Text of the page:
Similarly water is also a monodentate ligand as only an oxygen atom of this molecule can form one coordination bond with the central metal atom. Some common examples of monodentate ligands are ammonia molecule (form one coordination bond through a lone pair of nitrogen atom), hydroxide ion (OH- one coordination bond through a negative charge on the ion) and cyanide ion (CN- one coordination bond with the central metal ion/ atom), CO, CO2, SCN-, O2 etc.

Some examples of coordination compounds and complex ions with monodentate ligands are [Ni(NH3)6]2+, [Cu(NH3)4]2+, [RhI2(CO)2]-, Al(H2O)6 3+, Fe(H2O)63+ and CuCl42-¬ etc. The given image shows an octahedral coordination compound with six monodentate ligands arrange in an octahedral manner around a central metal atom or ion with six coordination bonds, one from each ligand.

  • Like monodentate ligands, there are some ligands that can form two coordination bonds with the central metal atom or ion.
  • The bidentate ligand definition says that they are donor atoms or molecules or ions that may have two donor atoms to form two coordination bonds with similar or different metal atom or ion in a coordination compound.
  • For example, ethylenediamine abbreviated as ‘en’, the oxalate ion abbreviated as ‘ox’, and glycinate ion etc.
  • The chemical formula of ethylenediamine molecule is NH2-CH2-CH2-NH2 and IUPAC name is ethane-1, 2-diamine.
  • Here two nitrogen atoms of NH2 group contain lone pair or electrons, each pair on one nitrogen atom that can donate to similar or different metal atom or ion to form a coordination compound.
  • One of the example of coordination compound with this bidentate ligand is [Cr(H2NCH2CH2NH2)3]3+ that can be abbreviated as [Cr(en)3]3+.
Remember, the presence of three ligands does not make the coordination number three. It will be six only as there are three ligands where each ligand can form two coordination bonds with the central metal atom or ion, therefore the total coordination number will be six and all of these three ligands arrange in an octahedral manner around a central metal atom or ion.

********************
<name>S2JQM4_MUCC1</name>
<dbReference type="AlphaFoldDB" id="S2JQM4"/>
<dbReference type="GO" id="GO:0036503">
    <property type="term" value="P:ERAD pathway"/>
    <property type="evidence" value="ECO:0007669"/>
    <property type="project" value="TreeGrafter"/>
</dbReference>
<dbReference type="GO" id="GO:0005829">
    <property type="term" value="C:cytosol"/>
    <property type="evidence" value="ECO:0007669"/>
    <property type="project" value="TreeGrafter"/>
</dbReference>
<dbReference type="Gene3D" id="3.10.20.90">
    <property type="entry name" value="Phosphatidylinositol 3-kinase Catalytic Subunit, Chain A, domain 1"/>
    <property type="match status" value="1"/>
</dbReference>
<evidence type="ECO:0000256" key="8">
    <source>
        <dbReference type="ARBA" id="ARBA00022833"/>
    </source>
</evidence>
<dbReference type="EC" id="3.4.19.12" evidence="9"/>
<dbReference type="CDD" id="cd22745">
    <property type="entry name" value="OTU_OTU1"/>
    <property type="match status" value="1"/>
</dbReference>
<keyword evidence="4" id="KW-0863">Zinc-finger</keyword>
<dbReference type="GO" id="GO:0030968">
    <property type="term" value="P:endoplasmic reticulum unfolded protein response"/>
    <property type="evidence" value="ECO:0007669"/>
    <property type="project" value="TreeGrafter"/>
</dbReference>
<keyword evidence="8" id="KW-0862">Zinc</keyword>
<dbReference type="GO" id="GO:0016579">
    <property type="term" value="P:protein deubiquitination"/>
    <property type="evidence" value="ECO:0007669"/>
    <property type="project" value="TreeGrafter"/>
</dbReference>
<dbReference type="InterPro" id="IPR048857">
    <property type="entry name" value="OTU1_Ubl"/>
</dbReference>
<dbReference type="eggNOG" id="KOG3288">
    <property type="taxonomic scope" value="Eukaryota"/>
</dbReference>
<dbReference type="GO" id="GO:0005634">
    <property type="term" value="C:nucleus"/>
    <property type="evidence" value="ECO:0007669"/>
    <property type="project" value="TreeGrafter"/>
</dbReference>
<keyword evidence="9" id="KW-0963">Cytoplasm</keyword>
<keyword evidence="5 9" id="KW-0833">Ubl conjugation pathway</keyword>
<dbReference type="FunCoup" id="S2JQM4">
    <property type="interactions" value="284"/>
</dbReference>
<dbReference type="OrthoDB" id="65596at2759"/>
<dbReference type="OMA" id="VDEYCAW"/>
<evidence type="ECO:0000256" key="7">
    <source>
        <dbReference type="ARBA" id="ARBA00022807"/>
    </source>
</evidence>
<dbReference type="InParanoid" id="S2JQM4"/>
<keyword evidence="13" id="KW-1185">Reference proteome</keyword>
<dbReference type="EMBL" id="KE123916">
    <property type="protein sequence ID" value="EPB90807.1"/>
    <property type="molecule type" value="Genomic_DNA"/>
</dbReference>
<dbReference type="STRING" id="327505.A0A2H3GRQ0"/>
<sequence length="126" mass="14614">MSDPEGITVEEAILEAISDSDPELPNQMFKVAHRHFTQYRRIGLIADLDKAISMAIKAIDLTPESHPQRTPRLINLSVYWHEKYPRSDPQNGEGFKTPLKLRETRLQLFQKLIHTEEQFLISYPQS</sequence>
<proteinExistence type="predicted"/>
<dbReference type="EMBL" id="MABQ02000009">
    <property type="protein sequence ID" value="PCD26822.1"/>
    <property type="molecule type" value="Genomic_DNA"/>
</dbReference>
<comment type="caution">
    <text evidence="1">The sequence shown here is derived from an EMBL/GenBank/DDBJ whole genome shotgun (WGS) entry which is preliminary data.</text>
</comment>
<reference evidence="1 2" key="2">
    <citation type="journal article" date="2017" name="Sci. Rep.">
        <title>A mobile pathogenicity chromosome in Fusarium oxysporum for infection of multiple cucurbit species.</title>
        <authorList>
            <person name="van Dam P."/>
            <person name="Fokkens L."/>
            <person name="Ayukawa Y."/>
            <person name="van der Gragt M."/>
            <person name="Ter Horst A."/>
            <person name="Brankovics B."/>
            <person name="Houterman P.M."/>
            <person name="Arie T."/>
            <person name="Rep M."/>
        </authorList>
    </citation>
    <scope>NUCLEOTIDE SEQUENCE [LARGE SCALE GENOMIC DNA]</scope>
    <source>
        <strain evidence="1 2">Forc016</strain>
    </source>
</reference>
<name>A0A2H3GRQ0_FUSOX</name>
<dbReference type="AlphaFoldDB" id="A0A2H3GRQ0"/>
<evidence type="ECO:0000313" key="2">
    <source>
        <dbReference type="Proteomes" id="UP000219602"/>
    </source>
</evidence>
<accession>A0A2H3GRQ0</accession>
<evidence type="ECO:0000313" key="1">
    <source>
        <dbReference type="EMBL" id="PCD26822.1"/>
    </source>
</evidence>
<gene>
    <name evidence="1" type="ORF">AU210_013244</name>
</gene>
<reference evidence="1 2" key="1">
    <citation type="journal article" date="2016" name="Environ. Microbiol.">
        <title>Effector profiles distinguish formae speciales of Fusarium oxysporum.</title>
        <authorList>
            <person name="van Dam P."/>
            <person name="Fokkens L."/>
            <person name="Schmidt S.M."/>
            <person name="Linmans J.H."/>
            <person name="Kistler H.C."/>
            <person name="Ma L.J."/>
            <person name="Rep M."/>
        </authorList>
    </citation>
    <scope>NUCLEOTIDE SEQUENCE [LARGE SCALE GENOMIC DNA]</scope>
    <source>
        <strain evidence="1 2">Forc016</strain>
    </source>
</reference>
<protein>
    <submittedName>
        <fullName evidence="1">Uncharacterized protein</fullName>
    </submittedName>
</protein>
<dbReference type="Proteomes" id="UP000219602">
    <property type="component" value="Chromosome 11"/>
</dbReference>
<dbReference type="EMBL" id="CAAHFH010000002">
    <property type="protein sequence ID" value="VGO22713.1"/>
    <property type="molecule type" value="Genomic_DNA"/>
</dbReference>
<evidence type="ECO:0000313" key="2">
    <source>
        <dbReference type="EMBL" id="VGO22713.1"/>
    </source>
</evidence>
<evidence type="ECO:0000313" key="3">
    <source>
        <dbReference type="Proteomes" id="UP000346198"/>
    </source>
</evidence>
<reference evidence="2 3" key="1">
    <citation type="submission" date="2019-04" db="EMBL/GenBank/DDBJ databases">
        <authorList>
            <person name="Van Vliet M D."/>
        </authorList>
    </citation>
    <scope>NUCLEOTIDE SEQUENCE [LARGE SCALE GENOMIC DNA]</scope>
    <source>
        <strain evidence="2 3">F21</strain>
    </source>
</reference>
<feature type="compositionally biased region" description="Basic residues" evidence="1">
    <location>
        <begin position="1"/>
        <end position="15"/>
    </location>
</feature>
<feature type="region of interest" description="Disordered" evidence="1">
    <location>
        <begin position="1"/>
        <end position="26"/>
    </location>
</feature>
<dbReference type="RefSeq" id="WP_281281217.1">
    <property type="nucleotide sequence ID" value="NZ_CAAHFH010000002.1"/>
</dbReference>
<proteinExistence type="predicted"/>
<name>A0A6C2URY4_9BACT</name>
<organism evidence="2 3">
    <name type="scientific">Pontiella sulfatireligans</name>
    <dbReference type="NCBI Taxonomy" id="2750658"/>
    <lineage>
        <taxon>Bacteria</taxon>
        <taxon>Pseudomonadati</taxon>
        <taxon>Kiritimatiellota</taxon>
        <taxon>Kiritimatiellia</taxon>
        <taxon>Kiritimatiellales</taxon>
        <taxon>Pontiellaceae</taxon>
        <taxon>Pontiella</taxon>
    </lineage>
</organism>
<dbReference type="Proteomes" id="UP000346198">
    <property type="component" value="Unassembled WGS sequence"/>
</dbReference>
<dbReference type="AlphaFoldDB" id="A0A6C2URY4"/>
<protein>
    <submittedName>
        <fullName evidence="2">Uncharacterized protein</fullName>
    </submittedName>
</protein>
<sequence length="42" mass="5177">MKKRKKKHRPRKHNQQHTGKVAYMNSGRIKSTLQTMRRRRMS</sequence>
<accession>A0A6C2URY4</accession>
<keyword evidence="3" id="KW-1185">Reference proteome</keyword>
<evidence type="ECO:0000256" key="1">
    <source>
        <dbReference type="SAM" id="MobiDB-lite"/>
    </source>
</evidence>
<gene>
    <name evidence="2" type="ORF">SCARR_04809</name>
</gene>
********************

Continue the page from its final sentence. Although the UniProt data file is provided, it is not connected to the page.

In the trans isomer of [Co(en)2Cl2]+, two chloride ions are placed on the trans position to the central metal ion that is cobalt (III) ion and make 180 degree bond angle with each other. Remaining two ethylene diamine ligands are arranged next to chloride ions as in the given image.

Another example of bidentate ligand is phenanthroline molecule that can abbreviate as (phen). It is a neutral molecule with three aromatic rings condense with each other and two nitrogen atoms. Here each nitrogen atom can donate a pair of electrons to the central metal atom or ion and overall one molecule of phenanthroline can form two coordination bonds with one metal atom or ion. This ligand usually finds in porphyrin molecules.
Acetylacetonate ion is also a bidentate ligand that contains two oxygen atoms, one with lone pairs of electrons and another with a negative charge on it. Both oxygen atom and oxygen ion can form a coordination bond with the central metal atom and acts as bidentate ligand. For example a coordination compound of manganese (III) ion with three acetylacetonate ions, Mn(acac)3 is shown below.